Here the voices of two men can be heard speaking to the President. Much is indistinct, but they seem to have been anxious to suggest that this “fella” in Tokyo was not a responsible spokesman. FDR may or may not have been persuaded: his responses consisted of “Yeah’p” and “I see,” habitual affirmatives which did not necessarily mean he agreed with the speaker but signified he was at least listening. Ultimately he re-entered the conversation: “The only thing that worries me is that the Germans and the Japs have gone along, and the Italians, for—oh, gosh—five, six years without their foot slipping—without their misjudging foreign opinion…. And the time may be coming when the Germans and the Japs will do some fool thing that would put us in. That’s the only real danger of our getting in—is that their foot will slip.”
And right here, just as my interest was quickening and my mind, flying ahead of the tape, was impatiently speculating about what the President would say next, the recording disintegrated into sounds that defied comprehension. I felt frustrated. I still had no answer to the same crystal-ball question I had asked myself in the beginning: Why had FDR secretly employed a recording machine and how had the whole operation been handled? I had never been able to find any written record of a transaction, in regard to the machine, nor had I been able to obtain even so much as a hint of a memo authorizing its installation.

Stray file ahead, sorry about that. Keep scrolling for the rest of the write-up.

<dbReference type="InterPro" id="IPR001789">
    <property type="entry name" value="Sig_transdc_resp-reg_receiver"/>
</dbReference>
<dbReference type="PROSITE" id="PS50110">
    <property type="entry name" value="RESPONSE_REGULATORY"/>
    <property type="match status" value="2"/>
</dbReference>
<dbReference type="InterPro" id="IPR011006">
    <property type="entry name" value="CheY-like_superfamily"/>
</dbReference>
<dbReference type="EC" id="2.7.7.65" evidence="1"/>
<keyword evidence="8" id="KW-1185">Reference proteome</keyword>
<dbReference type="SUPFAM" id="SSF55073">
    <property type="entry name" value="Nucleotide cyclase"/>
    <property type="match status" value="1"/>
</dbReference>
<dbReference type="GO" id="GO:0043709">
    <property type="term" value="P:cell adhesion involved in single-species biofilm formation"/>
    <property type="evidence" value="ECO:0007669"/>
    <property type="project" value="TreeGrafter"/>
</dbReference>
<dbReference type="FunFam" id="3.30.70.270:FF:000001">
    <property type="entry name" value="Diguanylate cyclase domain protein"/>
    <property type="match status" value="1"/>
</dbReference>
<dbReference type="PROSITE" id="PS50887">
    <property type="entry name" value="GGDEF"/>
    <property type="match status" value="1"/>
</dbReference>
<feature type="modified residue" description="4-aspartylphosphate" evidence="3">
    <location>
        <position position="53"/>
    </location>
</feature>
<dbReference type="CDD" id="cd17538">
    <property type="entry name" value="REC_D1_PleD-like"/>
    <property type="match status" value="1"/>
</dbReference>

And there were other questions. Where had Fred Shipman gotten the idea, for instance, that the President had permitted some of his press conferences to be recorded “for historical purposes only”? Were these FDR’s own words or someone else’s? Why did the recordings suddenly begin in late August, 1940, and then end, just as abruptly, in early November?